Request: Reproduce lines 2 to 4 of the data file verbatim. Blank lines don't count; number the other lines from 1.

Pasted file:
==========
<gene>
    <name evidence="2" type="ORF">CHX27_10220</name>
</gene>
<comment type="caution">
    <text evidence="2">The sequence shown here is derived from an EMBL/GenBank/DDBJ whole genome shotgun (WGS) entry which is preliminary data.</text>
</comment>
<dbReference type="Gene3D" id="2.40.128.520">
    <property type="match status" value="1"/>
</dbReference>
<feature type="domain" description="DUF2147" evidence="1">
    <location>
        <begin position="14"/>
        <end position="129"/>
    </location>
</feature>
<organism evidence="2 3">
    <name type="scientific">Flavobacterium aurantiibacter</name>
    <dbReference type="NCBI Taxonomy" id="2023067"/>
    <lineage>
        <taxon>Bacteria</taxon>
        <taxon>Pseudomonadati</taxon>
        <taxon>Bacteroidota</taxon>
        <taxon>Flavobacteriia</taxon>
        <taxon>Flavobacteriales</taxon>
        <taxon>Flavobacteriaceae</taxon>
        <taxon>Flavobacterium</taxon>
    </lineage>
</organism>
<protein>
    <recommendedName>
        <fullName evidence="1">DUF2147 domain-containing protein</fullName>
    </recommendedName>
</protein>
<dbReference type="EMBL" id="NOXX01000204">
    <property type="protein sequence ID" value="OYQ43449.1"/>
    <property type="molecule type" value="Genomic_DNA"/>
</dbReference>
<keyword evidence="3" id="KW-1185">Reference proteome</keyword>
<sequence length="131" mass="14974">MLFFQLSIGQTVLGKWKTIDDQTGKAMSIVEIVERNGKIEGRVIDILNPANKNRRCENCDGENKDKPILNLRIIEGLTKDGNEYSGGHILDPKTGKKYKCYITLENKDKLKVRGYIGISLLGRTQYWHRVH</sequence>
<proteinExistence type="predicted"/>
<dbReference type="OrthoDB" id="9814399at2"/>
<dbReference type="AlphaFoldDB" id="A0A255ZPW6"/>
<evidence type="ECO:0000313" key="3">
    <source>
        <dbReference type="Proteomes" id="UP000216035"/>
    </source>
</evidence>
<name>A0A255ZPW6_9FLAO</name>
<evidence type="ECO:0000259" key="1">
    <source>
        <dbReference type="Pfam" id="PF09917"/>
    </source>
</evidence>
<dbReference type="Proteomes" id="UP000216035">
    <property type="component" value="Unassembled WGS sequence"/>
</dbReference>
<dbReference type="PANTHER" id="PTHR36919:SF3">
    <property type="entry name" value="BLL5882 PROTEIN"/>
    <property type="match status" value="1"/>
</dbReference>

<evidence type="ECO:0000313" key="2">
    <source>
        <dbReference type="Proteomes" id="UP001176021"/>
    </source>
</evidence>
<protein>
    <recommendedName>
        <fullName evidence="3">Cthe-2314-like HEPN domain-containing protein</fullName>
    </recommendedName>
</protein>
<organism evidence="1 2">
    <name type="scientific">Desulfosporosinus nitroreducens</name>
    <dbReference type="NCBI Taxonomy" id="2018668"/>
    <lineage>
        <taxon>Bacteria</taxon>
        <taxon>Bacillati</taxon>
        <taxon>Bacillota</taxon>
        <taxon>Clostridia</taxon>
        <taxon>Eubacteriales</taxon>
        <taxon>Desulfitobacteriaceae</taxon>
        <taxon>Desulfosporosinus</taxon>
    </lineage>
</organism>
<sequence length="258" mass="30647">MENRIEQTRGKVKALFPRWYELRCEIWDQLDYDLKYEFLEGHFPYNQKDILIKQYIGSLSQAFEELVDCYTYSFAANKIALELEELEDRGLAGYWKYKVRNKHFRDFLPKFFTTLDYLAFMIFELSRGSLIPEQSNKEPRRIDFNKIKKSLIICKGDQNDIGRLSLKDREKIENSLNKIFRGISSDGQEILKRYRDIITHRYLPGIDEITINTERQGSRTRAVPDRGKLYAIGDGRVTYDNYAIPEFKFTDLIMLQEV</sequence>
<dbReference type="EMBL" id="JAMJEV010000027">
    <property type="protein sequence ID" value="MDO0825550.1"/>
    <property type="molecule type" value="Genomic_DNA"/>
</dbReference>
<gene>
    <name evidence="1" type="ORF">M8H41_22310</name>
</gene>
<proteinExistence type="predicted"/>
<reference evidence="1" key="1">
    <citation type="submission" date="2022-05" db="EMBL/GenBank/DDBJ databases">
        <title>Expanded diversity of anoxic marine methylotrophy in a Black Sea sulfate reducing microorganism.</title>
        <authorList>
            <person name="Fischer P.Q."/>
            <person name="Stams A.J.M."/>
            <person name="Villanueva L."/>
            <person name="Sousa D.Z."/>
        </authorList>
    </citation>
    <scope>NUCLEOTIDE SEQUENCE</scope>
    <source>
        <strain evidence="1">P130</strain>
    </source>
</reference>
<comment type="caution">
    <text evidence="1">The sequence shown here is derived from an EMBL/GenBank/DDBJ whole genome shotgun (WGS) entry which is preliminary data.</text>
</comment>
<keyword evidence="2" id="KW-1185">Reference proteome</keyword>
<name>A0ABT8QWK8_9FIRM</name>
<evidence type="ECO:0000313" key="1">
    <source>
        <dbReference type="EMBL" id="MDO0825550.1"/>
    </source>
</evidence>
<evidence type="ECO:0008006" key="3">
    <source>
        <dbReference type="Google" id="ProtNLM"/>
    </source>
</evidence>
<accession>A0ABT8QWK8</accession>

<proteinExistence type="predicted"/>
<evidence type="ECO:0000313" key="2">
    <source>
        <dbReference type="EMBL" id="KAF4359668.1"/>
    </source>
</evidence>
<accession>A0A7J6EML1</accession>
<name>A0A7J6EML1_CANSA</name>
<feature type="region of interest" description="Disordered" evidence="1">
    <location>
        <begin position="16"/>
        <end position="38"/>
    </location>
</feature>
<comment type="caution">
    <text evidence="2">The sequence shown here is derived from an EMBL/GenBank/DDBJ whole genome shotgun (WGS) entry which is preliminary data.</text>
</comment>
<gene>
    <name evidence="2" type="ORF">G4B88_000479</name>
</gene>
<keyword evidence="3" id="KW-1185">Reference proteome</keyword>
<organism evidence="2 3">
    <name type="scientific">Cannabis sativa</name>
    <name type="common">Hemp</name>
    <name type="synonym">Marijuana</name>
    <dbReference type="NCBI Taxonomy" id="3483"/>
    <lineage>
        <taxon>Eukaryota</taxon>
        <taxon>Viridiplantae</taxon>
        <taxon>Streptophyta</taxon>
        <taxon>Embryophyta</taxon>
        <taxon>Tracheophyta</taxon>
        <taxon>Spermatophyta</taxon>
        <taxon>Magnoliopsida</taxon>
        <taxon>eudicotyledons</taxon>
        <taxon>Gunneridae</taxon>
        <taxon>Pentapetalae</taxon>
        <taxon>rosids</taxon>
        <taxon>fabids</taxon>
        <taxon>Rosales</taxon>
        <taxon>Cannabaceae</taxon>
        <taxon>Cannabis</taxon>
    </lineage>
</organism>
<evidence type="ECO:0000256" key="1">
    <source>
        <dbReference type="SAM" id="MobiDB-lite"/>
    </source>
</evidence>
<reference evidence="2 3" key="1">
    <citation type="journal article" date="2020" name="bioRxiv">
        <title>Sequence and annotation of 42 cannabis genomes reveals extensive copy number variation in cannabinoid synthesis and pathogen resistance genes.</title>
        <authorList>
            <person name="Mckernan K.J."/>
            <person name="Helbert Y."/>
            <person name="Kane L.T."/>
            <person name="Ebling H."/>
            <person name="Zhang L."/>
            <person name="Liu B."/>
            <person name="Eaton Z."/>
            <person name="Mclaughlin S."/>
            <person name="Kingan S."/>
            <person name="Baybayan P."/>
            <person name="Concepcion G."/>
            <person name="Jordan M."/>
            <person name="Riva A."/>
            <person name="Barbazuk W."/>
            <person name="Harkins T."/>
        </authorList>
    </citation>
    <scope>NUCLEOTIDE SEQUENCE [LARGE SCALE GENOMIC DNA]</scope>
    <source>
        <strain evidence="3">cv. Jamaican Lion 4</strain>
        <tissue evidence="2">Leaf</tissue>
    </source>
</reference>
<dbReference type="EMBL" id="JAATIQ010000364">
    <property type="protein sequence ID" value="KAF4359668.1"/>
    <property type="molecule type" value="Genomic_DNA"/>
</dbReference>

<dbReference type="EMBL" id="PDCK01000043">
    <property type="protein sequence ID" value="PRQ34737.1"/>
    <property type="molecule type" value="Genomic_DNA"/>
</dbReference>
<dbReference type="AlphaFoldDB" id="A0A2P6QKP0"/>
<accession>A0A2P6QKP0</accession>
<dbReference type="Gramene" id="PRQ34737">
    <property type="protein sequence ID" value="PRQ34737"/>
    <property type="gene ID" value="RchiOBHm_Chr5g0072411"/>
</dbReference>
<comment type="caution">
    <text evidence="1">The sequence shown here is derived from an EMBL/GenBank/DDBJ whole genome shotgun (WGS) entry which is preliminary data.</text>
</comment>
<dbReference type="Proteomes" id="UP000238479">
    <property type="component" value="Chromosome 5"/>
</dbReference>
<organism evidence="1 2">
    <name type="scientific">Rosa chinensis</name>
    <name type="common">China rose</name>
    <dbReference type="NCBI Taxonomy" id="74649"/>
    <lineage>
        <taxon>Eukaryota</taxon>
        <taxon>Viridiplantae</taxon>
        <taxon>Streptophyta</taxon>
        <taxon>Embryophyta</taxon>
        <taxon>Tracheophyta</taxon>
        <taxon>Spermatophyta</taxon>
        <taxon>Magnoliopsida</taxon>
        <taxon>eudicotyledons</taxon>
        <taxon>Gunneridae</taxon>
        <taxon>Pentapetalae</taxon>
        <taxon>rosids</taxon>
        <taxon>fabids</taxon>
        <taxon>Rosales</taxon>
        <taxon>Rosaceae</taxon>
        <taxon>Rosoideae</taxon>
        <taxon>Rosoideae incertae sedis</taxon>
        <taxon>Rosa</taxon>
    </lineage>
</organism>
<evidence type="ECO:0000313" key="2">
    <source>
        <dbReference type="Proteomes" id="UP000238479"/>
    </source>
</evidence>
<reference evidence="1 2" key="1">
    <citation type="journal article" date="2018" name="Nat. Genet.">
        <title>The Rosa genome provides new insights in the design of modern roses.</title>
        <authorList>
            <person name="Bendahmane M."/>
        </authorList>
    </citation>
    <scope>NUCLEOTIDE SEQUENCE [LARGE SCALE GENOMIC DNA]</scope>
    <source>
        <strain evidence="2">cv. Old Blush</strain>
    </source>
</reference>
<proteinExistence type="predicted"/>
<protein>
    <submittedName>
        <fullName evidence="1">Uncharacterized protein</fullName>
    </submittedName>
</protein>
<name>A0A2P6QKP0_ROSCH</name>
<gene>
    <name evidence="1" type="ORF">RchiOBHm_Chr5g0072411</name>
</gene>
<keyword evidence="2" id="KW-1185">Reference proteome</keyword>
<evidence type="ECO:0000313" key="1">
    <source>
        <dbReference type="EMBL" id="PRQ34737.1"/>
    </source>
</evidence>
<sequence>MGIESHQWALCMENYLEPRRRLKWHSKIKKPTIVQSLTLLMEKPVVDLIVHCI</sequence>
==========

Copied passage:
    <name evidence="2" type="ORF">CHX27_10220</name>
</gene>
<comment type="caution">